We obtained similar VP% levels with similar AV intervals on average during both IRSplus and VpS algorithm periods. Moreover, we did not observe any difference in terms of AF incidence, ejection fraction, and cardiac volumes. We can therefore conclude that, at least in the selected population, which generally benefits the most from VP% restraint, we did not collect any evidence to prefer 1 algorithm to the other.
Performance of the specific algorithms used in the study
DDD-ADI mode switch algorithms have been reported to account for VP% values in the 0.2% to 9.1% range, prevalently in SND populations, in several previous studies (5–9,11,21). The VpS algorithm, which is 1 of this class of ventricular pace prevention algorithms, performed comparably with a 3% median VP%. Quite surprisingly, we observed an excellent performance from the IRSplus algorithm, which ensured a 1% cumulative VP% in the whole population and 3% in the subgroup with partially impaired AV conduction, despite it being based on a more traditional AV hysteresis approach plus automatic search.
This result may be reasonably explained by the combination of the intrinsic simplicity of the algorithm concept and the modern pacemaker timing design. Modern pacemakers tolerate very long AV delay settings. In our case, an extension to 400 ms effectively promoted spontaneous AV conduction in a vast majority of patients. In addition, detection of a single ventricular sense, either during normal operation or during automatic searches, was sufficient to trigger the IRSplus reaction. As the algorithm reaction simply consists of an AV delay extension, no further tests to confirm AV conduction stability are needed. VpS and similar algorithms need confirmation of AV conduction stability before switching to a single atrial-based pacing mode, to avoid frequent, potentially symptomatic forward and backward switches. These additional confirmation tests might have frequently prevented switches to single-chamber atrial pacing, especially in the subgroup with SAV ≥270 ms.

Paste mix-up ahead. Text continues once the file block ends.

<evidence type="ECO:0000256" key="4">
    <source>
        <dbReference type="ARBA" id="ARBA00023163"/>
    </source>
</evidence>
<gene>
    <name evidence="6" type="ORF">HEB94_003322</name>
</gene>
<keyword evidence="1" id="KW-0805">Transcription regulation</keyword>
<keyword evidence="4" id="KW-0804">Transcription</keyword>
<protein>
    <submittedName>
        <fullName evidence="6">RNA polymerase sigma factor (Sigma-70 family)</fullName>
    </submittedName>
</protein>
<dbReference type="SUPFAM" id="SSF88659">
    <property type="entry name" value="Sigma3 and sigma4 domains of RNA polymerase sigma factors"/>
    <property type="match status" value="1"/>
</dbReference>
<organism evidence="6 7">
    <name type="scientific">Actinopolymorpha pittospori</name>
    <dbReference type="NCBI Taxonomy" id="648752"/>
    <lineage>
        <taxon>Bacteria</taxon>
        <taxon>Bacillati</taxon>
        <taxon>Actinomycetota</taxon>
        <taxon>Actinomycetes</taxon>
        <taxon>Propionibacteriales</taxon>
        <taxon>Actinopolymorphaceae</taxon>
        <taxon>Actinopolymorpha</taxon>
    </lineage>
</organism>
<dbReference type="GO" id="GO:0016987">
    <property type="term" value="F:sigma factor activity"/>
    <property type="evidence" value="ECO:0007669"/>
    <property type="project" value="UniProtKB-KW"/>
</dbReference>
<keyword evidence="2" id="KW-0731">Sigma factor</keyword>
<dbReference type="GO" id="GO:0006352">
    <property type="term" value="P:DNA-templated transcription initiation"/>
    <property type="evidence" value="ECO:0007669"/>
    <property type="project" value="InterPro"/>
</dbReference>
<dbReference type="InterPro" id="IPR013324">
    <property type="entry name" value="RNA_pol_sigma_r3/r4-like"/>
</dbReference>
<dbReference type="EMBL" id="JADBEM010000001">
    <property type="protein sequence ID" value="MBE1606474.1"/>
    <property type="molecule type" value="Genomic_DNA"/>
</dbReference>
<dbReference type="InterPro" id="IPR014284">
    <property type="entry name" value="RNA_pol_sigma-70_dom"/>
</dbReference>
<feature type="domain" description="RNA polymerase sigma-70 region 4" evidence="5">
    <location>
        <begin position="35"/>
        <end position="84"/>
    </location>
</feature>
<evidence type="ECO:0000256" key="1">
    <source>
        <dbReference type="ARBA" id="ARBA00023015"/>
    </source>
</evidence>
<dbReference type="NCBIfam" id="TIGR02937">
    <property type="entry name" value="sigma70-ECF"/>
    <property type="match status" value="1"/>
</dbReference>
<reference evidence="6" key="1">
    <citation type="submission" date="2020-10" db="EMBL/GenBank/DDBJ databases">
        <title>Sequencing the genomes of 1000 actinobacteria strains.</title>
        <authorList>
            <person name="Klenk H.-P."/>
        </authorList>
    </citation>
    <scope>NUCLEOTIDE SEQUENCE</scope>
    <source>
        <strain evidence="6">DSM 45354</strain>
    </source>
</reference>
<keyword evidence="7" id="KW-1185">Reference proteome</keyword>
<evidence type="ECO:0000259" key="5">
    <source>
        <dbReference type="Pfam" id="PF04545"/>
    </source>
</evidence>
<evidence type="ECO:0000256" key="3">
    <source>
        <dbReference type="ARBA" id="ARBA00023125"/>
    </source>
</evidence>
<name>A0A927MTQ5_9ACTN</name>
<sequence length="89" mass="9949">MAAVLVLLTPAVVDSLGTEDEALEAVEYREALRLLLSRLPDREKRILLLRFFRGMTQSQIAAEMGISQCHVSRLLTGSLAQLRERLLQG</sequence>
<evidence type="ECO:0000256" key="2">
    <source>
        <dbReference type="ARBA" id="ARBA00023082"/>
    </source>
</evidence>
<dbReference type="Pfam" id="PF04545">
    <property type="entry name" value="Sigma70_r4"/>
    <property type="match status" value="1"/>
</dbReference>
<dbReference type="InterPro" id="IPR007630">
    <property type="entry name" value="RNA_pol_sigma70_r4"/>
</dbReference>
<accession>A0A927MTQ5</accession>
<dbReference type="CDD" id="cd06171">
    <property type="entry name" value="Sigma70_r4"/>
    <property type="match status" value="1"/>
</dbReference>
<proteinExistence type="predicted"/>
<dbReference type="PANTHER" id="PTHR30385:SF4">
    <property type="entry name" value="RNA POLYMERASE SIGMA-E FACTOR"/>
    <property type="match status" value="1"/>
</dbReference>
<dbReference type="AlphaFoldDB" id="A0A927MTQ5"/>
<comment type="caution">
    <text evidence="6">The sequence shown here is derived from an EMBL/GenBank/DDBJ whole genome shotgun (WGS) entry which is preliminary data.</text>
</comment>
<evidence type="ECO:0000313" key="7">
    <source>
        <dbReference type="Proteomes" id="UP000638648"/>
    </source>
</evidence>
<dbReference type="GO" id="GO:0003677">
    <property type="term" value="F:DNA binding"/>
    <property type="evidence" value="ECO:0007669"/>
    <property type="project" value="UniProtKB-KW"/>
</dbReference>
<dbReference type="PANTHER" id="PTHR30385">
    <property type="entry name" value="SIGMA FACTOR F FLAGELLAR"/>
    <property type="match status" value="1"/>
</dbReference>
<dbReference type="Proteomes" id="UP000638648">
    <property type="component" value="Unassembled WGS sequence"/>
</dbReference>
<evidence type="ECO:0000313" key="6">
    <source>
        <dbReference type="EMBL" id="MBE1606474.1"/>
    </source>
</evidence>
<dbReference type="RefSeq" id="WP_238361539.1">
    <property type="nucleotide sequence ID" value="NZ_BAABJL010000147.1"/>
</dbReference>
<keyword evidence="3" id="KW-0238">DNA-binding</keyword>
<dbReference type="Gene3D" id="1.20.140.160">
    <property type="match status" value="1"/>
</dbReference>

Our results were obtained with specific proprietary algorithms and cannot be straightforwardly extended to other manufacturers’ systems. However, our findings basically showed that an automatic extension of the AV delay up to 400 ms nowadays available in most last-generation pacemakers is at least as affective as automatic switch to single-chamber modes in suppressing unnecessary ventricular pacing. In addition, clinical outcomes were not different at least over the short-term. Therefore, we did not find enough evidence to prefer 1 approach to the other. From this perspective, our results might have implications for other systems.